The stunning, timely new novel from the acclaimed, internationally bestselling author of The Architect's Apprentice and The Bastard of Istanbul .
Peri, a married, wealthy, beautiful Turkish woman, is on her way to a dinner party at a seaside mansion in Istanbul when a beggar snatches her handbag.Read more...
The stunning, timely new novel from the acclaimed, internationally bestselling author of The Architect's Apprentice and The Bastard of Istanbul.
Peri, a married, wealthy, beautiful Turkish woman, is on her way to a dinner party at a seaside mansion in Istanbul when a beggar snatches her handbag. As she wrestles to get it back, a photograph falls to the ground--an old polaroid of three young women and their university professor. A relic from a past--and a love--Peri had tried desperately to forget.
Three Daughters of Eve is set over an evening in contemporary Istanbul, as Peri arrives at the party and navigates the tensions that simmer in this crossroads country between East and West, religious and secular, rich and poor. Over the course of the dinner, and amidst an opulence that is surely ill-begotten, terrorist attacks occur across the city. Competing in Peri's mind however are the memories invoked by her almost-lost polaroid, of the time years earlier when she was sent abroad for the first time, to attend Oxford University. As a young woman there, she had become friends with the charming, adventurous Shirin, a fully assimilated Iranian girl, and Mona, a devout Egyptian-American. Their arguments about Islam and feminism find focus in the charismatic but controversial Professor Azur, who teaches divinity, but in unorthodox ways. As the terrorist attacks come ever closer, Peri is moved to recall the scandal that tore them all apart.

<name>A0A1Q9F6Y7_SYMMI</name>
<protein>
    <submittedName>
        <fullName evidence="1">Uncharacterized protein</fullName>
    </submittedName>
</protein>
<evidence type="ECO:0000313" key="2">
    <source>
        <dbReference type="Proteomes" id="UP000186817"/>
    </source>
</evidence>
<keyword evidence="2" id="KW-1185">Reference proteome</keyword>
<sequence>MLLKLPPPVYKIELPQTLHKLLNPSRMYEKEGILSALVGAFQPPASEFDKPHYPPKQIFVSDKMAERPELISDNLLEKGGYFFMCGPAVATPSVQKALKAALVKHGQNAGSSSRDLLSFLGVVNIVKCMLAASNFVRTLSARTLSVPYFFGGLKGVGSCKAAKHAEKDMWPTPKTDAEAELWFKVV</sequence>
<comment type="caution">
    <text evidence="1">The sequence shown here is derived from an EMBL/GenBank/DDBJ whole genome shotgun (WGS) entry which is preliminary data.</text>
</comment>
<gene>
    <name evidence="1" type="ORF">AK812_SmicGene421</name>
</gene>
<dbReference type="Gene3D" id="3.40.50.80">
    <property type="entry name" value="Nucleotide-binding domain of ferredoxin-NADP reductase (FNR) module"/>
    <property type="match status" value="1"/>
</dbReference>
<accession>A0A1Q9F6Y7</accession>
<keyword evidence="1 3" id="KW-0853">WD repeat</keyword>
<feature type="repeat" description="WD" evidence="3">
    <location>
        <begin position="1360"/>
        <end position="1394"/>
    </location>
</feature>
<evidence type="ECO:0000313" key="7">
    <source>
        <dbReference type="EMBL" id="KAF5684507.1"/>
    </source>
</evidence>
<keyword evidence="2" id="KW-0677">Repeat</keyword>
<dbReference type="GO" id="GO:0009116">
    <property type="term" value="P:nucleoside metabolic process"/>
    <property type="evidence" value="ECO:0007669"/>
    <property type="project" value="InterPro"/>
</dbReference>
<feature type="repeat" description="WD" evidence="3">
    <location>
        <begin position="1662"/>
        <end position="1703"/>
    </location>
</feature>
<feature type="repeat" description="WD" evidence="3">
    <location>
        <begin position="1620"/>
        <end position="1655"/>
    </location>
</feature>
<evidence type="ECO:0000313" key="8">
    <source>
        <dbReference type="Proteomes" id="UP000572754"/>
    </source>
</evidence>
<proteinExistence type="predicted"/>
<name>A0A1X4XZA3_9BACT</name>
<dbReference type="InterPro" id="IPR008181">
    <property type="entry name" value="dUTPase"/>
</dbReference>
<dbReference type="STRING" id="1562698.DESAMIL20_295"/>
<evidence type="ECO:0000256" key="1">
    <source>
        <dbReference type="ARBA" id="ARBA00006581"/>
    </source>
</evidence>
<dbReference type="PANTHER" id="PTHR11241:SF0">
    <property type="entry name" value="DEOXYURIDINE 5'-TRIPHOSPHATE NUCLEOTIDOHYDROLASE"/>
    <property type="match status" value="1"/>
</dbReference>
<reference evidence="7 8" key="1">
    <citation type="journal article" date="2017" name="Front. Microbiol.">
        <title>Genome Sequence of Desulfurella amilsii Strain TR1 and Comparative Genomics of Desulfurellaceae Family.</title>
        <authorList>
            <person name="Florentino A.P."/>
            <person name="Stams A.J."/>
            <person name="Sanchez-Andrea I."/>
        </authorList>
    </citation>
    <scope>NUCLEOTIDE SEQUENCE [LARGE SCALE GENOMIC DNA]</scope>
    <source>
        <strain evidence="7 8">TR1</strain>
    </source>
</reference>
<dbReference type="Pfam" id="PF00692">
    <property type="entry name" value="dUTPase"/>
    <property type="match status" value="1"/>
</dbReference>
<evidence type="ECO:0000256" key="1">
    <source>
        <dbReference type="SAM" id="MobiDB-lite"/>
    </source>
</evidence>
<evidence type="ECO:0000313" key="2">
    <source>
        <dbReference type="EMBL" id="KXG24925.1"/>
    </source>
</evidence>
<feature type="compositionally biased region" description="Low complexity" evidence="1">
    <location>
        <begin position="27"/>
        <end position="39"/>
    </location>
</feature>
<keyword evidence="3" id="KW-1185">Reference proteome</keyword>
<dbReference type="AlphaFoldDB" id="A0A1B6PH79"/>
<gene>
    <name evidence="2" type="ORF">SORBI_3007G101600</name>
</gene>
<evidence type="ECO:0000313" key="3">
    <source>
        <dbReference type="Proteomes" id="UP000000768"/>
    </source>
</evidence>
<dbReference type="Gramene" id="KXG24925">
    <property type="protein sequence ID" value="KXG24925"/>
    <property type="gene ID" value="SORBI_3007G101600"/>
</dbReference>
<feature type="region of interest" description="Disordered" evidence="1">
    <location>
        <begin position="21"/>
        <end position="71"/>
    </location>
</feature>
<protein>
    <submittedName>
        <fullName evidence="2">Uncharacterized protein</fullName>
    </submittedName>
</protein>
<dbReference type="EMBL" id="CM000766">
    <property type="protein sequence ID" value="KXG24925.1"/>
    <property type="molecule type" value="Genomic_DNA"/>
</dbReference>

Elif Shafak is the number one bestselling novelist in her native Turkey, and her work is translated and celebrated around the world. In Three Daughters of Eve, she has given us a rich and moving story that humanizes and personalizes one of the most profound sea changes of the modern world.
The way we were
Elif Shafak’s Three Daughters of Eve begins sharply, as Peri, a wealthy, middle-aged Turkish woman, makes her way to a dinner party. Suddenly, Peri finds herself face to face with a mugger, who takes her purse and shakes free its contents, including a cherished Polaroid.
Watching the Polaroid flutter to the ground, Peri recalls her early days at Oxford University, a time of personal uncertainty about the existence of God. She and the two women from the photograph—the devout Mona and the skeptical Shirin—are “the three daughters of Eve,” and together they take a seminar on God. Peri is instantly smitten with the mysterious professor, and as he pushes her to question her beliefs, she falls deeper for him—and begins to panic.
The novel alternates between the present—as Peri encounters snobby members of Istanbul’s middle class at the dinner party—and her traumatic memories of what happened with her professor. In striking, lovely language, Shafak considers Islamophobia, teacher-student relationships and terrorism of many kinds. Fresh and timely, this is an approachable novel of big ideas.